Among President Joe Biden’s first actions in office is an executive order to dissolve the 1776 commission, the panel set up by former President Donald Trump as a rebuttal to U.S. schools teaching a more accurate history curriculum around slavery in America.
On Monday, the commission had released The 1776 Report, a document intended to serve as a rebuttal to The New York Times Magazine’s 1619 Project, which reframes American history by focusing on the consequences of slavery and the contributions of Black Americans.
A day after the Trump administration dropped The 1776 Report, WBEZ spoke with Chicago State University history professor Lionel Kimble Jr. about the controversial report. Kimble is also president of the Chicago branch of the Association for the Study of African American Life and History. Below is a transcript of the conversation, edited for clarity and brevity.
As a historian, what was your initial reaction after reading the 1776 Report?
I went between laughter to confusion to utter disdain. I had this visceral reaction as I read it, and I just was shaking my head through most of it.
Ironically enough, today was the first day of class. I’m teaching a class on Black Chicago history. I said [to my students], “Download this document, and we’re going to talk about it on Tuesday, in our third class, about how not to do history.”
[The 1776 Report] was ahistorical; it had no basis or standing in historical fact. It made these intellectual leaps that weren’t supported by anything. And I really felt like I wasted my time reading it.
What were some of the problems you saw with the report?
I thought it was very problematic for a number of different reasons. The first one was that it had no historians on the committee. There were a number of politicians and political supporters and donors of Donald Trump. There are administrators in very, very conservative universities. There’s no one with any background in history and constitutional studies. I’m not even sure if they have any constitutional lawyers on this.
I’m following in the tradition of Carter G. Woodson. He wrote the story of the so-called Negro into American history because it tells the fuller story. The 1776 Project seeks to ignore this fuller story and focuses on this narrative of American exceptionalism, [that] Americans did no wrong, [that] race and gender and ethnicity mean nothing because people who harp on those ideas are just dissatisfied leftists who hate America.
After the report was released, the reactions largely fell along political lines. What does this debate say about this moment in American history?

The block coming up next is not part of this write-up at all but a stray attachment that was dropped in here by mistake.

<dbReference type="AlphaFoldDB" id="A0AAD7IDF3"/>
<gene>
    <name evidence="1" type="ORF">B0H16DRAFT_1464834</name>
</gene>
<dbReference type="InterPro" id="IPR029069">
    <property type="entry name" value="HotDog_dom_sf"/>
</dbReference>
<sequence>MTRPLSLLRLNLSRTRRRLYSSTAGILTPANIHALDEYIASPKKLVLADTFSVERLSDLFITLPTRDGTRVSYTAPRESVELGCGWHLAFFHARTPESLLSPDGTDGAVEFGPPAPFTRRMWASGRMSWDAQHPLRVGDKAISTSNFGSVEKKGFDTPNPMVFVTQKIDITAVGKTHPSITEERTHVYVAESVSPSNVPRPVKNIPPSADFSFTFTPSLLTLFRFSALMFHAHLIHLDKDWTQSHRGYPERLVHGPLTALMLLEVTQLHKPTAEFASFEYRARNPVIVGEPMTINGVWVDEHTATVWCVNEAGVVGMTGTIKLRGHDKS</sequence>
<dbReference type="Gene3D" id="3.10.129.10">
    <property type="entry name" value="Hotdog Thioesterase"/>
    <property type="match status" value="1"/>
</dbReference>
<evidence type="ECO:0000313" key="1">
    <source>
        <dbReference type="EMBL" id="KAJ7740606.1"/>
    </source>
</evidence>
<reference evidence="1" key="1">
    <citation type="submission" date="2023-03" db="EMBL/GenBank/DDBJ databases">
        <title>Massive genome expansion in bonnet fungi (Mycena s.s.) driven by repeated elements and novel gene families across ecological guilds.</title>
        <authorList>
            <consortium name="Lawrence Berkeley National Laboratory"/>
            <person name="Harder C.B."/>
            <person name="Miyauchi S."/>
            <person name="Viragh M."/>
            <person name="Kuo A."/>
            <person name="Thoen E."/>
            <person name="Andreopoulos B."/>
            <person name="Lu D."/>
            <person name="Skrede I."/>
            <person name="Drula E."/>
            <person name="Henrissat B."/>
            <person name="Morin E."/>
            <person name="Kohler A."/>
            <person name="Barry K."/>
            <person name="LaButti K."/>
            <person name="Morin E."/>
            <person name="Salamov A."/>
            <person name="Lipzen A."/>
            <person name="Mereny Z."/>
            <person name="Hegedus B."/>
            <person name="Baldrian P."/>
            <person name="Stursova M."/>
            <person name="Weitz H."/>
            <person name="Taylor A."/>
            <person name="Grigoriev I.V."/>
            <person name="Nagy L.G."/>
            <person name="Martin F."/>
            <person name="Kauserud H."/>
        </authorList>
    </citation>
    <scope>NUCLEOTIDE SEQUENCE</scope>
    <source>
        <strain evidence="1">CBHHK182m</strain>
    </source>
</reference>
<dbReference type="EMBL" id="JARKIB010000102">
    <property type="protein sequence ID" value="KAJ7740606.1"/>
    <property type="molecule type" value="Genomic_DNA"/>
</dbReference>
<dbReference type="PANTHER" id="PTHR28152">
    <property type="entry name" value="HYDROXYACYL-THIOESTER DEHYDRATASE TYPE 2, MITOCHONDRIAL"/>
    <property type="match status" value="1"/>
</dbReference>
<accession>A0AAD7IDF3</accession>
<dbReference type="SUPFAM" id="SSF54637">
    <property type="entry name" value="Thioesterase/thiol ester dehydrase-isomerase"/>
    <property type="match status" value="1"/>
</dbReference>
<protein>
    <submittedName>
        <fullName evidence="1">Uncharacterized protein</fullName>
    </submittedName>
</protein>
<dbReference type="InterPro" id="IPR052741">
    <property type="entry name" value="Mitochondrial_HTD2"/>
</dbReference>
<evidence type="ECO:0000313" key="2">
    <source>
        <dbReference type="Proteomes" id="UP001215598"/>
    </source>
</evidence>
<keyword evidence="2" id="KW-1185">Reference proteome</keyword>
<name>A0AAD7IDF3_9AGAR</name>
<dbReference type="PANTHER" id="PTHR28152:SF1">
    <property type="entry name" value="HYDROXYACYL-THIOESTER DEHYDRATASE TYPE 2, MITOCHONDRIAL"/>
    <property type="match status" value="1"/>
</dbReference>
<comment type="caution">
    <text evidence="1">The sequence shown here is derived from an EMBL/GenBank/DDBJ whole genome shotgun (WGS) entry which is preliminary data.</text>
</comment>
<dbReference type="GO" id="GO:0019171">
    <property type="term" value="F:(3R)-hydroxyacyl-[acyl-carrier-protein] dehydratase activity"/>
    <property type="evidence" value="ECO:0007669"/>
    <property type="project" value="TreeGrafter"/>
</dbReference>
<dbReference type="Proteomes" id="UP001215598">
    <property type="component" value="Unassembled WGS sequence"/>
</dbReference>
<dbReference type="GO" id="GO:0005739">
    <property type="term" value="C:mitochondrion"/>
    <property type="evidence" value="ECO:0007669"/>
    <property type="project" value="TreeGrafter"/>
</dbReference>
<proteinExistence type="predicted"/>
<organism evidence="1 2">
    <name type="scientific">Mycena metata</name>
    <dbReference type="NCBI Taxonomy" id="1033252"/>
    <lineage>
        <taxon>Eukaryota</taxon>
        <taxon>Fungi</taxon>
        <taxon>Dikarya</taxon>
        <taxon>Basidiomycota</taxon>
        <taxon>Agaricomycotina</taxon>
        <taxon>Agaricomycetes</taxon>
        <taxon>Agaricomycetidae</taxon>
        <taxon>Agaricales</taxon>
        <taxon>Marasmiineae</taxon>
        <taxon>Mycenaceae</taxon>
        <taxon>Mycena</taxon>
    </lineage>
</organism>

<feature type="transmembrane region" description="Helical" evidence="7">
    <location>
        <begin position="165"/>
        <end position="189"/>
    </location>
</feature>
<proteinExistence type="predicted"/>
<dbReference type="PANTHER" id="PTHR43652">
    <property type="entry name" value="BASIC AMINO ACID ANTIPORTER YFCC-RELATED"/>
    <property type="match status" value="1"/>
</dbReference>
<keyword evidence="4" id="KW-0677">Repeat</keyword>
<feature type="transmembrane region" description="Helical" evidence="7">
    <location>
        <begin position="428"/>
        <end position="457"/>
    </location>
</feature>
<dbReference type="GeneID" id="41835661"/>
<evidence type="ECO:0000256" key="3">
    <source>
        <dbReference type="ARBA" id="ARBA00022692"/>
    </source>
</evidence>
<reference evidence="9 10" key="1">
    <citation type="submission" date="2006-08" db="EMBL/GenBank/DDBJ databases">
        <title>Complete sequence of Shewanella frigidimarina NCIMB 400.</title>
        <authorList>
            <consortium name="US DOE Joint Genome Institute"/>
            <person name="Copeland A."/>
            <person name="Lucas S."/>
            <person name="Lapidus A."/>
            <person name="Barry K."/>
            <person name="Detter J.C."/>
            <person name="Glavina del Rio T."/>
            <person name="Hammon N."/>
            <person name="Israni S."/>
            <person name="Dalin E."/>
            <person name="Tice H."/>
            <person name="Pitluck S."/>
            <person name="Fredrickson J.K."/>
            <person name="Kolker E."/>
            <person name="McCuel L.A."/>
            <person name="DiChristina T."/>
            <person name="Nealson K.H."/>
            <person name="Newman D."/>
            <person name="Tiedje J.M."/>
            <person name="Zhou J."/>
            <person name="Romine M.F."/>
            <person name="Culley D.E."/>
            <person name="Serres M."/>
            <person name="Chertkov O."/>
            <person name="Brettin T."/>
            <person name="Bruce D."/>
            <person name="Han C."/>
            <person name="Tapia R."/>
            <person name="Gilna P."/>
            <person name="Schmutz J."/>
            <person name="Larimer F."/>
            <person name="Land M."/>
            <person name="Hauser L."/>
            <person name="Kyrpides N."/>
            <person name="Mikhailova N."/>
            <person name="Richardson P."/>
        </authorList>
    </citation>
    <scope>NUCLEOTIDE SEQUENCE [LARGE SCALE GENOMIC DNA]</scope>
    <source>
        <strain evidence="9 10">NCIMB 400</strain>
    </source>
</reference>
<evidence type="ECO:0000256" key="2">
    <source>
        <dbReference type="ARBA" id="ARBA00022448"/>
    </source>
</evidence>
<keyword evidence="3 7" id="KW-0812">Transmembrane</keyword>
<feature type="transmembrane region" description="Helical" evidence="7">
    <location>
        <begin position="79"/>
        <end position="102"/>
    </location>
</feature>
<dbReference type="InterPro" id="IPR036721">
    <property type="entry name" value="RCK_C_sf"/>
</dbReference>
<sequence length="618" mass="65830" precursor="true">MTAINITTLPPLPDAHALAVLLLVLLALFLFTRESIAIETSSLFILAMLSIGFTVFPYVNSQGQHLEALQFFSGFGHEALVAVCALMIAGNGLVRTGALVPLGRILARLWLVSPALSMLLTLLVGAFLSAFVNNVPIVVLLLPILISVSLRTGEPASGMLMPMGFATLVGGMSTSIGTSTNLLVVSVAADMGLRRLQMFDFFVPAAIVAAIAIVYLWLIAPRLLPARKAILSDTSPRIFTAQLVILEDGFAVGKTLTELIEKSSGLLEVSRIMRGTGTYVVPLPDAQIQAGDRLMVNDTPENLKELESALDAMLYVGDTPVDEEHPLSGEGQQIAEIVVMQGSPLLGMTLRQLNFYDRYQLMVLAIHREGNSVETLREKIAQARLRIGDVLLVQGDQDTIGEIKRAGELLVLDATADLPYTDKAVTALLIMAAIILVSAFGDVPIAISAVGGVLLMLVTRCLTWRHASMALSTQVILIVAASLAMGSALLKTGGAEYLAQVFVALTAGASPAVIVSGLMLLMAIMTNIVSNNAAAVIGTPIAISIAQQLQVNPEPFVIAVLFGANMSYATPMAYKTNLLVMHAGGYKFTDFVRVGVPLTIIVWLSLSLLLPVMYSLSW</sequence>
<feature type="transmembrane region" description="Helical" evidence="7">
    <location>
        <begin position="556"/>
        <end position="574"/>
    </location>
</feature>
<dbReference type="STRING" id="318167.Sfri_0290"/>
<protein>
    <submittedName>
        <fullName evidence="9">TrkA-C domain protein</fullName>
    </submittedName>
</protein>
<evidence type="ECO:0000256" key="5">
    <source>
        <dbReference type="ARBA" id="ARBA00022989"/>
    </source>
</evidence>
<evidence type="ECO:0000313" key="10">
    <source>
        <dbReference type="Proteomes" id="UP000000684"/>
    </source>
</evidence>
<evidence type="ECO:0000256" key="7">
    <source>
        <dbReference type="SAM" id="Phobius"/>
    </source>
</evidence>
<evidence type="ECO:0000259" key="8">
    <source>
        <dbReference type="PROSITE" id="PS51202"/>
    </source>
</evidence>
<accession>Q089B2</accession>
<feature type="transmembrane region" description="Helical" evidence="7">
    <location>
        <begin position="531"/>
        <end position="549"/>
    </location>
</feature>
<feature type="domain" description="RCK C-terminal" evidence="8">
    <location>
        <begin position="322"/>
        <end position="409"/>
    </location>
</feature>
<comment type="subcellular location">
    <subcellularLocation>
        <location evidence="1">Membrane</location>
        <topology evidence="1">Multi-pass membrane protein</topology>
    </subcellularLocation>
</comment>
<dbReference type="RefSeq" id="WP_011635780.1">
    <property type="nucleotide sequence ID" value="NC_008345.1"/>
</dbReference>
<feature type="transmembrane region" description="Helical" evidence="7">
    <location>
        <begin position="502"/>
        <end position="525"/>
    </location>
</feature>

By and large, America, to me, is a history wasteland. We throw things away, we throw old buildings away, we throw old history away, we don’t talk about things that are painful, things that are problematic, things that are controversial, because it doesn’t make Americans feel good about the atrocities that we’ve done as a nation.I think that this report, and the reactions to it on social media, is really a reflection of that sentiment, that we haven’t had these “come to Jesus” moments about what it means to be an American, and all of the things that this country has done under the guise of democracy and freedom to so many different people, both internally and externally.
In so many other countries … I’ve been thinking about Germany for example. Germany faced their demons; they faced the Nazi history … and I think they came out better for it. It’s not perfect, but at least they came to a realization about who they were as a people. South Africa did the same thing after post-apartheid South Africa. They looked at their history, warts and all. They said this was horrible what we did to each other. And if we don’t get our act together in this country, have these same hard conversations, we’re never gonna get any better. It doesn’t make a difference what we’re teaching our children in school — we’re never going to get any better.
What do you make of the timing of the report’s release, on the Martin Luther King Jr. holiday?
This was a slap in the face. For this document to come out when we’re celebrating a person who saw the potential greatness of America [but] that it hadn’t quite lived up to that, and to put this document out to say that America was perfect — I think that casts a long shadow on King’s assassination. It tells people who believe in King and believe the things that he stood for that he died for nothing, and if he just would have waited … eventually, we would have gotten there — we would’ve gotten to freedom and equality. And for me, this document does a great disservice to his memory and legacy.
Esther Yoon-Ji Kang is a reporter on WBEZ’s Race, Class and Communities desk and WBEZ’s Education desk. Follow her on Twitter @estheryjkang.